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Fetch?

Discussion in 'Dog Training and Behaviour' started by Helbo, Apr 17, 2011.


  1. Helbo

    Helbo PetForums VIP

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    Ok so I've been trying to teach Charlie to fetch since he came to live with me at 13 weeks old. He's now coming up to 10 months and this is the only thing I've tried to teach him that he just doesn't get. We've been successful less than 5 times in several months and despite making a huge huge fuss I'm pretty sure these were just by accident.

    I need help - I'd really like to play fetch with my dog.

    I play with the toy (lets say a kong wubba) and make it super exciting. Once Charlie is interested and is trying to take it from me I throw the toy and shout "Get it!". Charlie chases the toy and then either
    a) doesn't pick it up - i.e. chases it, pounces on it, and then leaves it
    b) picks it up and runs off with it/settles down to chew it
    c) picks it up, notices me trying to get him to come to me, drops the toy and comes over to me!
    If he actually picks the toy up then I'm jumping around like a mad woman shouting "Fetch" trying to look as happy and interesting as possible. I know not to look like I'm going to grab the toy so I try to use my hands to just pat my legs.

    He knows come. He'll easily give me toys when I ask for them (i.e when we're playing tug). He's in the mood to play and is very interested in the toy.



    Most of the techniques I've read require the dog to pick up the toy and for you to entice them back to you - but if he doesn't pick up the toy and just does his hunting dog chase and kill it move, or he drops the toy to come back to me, then what am I supposed to do?!


    ALL comments welcome.
     
  2. NicoleW

    NicoleW PetForums VIP

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    Duke learnt fetch from other dogs.

    I desperately wanted a fetch type of dog, I'd quite happily sit for hours and play it. (I knwo should of got a collie !)

    I tried and tried to play fetch with him and teach him but no such luck.

    He then met my step-sons GSD who likes to fetch so will bring it back, after then when he saw it chasing the ball he started to chase it.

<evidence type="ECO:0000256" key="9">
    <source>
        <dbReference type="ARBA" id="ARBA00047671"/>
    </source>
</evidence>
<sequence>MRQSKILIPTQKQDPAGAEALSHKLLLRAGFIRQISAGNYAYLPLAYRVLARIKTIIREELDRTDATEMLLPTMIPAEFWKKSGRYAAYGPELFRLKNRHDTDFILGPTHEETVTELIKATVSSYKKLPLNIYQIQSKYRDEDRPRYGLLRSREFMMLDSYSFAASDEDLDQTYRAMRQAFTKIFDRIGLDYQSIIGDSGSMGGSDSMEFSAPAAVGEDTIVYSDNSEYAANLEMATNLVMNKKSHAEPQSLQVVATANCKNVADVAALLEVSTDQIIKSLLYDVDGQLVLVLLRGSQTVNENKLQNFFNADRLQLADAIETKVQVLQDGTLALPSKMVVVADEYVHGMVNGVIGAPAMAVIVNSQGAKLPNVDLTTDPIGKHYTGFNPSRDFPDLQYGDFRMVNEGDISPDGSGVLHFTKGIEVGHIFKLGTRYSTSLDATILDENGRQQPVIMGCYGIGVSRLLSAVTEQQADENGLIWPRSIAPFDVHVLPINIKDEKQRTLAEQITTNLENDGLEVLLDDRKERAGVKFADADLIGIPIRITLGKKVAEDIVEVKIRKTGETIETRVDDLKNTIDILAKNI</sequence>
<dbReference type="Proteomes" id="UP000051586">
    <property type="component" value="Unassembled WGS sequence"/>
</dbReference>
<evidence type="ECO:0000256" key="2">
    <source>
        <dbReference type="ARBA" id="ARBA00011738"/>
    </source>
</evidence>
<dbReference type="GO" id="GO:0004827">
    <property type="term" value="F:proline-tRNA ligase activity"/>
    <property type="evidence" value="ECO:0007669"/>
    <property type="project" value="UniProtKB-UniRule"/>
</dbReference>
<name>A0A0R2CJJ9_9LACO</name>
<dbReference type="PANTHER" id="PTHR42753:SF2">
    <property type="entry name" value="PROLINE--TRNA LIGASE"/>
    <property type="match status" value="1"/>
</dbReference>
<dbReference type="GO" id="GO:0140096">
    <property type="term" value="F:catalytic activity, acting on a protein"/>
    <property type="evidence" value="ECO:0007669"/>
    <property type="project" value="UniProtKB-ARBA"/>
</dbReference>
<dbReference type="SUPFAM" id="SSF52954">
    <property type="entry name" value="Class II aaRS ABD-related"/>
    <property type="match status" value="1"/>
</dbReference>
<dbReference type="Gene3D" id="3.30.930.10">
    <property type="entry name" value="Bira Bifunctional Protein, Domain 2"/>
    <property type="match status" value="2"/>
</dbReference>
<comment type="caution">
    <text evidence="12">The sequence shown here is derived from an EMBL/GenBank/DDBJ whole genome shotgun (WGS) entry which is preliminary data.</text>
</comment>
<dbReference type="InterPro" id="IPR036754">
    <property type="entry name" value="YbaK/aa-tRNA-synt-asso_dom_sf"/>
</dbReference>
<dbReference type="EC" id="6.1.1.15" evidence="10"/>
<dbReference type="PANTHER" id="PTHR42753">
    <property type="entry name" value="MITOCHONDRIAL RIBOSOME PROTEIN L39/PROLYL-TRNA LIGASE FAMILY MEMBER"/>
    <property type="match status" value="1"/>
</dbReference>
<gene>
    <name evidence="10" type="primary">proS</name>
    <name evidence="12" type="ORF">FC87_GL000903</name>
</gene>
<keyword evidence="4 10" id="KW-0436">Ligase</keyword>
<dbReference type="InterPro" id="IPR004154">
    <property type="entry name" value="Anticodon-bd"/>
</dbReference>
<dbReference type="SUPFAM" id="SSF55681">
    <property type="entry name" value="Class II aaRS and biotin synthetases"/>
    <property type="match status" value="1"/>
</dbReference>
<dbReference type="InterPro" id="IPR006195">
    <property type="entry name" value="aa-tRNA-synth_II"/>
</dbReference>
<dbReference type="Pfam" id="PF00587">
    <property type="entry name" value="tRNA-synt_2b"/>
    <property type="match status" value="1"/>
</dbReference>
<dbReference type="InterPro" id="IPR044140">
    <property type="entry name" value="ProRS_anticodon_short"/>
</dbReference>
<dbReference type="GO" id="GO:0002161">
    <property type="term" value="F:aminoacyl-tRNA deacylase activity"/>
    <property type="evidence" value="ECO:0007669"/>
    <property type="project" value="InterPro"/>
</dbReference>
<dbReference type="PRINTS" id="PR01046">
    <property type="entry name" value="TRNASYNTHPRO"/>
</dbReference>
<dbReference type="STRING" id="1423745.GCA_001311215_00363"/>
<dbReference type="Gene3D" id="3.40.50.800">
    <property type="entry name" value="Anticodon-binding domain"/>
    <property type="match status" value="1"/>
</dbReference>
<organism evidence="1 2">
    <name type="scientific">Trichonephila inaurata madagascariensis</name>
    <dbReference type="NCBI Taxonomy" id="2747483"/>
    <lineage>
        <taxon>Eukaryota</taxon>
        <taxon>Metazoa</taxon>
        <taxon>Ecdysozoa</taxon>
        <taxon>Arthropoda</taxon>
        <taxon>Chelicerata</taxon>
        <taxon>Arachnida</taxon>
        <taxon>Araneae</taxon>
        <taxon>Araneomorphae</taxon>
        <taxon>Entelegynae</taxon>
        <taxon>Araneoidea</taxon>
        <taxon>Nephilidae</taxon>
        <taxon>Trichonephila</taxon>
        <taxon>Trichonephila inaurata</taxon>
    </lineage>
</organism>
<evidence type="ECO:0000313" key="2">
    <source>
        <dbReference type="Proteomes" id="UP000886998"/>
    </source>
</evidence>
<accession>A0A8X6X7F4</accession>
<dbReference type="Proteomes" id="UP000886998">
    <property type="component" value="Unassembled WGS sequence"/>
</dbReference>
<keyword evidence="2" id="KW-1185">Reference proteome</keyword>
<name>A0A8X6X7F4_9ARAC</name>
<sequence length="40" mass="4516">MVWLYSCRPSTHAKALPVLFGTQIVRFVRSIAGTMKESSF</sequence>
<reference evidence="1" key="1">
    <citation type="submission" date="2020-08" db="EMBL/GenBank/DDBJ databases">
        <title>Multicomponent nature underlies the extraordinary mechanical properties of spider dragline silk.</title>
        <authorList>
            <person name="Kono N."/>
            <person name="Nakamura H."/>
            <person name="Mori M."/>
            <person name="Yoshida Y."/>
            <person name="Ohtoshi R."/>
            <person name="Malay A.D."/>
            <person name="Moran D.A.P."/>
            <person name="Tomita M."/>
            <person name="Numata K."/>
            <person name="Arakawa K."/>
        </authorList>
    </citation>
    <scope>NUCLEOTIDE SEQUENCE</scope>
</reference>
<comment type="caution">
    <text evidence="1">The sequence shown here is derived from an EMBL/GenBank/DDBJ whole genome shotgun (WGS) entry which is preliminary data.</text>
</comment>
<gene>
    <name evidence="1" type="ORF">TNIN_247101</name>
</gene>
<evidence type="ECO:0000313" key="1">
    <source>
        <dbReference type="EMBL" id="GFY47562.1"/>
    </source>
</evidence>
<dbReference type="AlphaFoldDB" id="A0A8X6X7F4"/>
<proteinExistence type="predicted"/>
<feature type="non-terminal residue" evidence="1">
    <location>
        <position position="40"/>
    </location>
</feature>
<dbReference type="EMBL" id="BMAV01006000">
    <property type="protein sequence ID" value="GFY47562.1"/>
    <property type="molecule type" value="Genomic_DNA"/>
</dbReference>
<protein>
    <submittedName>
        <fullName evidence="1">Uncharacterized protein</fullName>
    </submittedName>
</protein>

After a while of taking him out to the park, throwing the ball or frisbee, then me having to go and get it and throw it again he kind of got the hang of it. It was only until we started going out regularly (at least once a day) amongst dogs that knew how to retrieve, and now he does it.

    Granted he doesn't always drop it if there are dogs about, he likes them to chase him but he does alot better.

    If you can see if you can go out with a friends dog if they know how to fetch and hopefully he'll learn from the other dogs
     
  3. Colette

    Colette PetForums VIP

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    The class we took Solo to taught it the other way round, which I believe many others do as well.
    Rather than throwing the toy (leaving the dog with no idea what to do next) gt him interested in the toy, get him to sit in front of you, then get him to take the toy in his mouth. If you are clicker training at all, then you would click and treat for him taking the toy)

    We started in tiny baby steps. Literally if the dog looks at the toy, click and treat. Then if the dog touches the toy, click and treat. Then if he mouths the toy click and treat etc.... until the dog will hold the toy in front of you. Once he gets the idea you put it on cue.

    Obviously, you want the dog to play with the toy - not just do this as an obedience exercise, so once you get to him willingly holding the toy for you, then start playing with it, eg waving it around, a quick game of tug, etc. as a reward for the "fetch".

    I think it helps to look at the cue "fetch" NOT to mean "fetch the toy from over there" but instead "present the toy to me".

    So initially, this is really easy as the toy is already there. Once that first step is in place, you can put the toy on the floor rather than holding it, and get the dog to "fetch". Gradually, you can move the toy further and further until you are actually throwing it, and hopefully by this point he will know what "fetch" means, and will do so wherever the toy happens to be at the time.

    Hope that made sense, I'm not sure if I explained it too well!
     
    Helbo likes this.
  4. Helbo

    Helbo PetForums VIP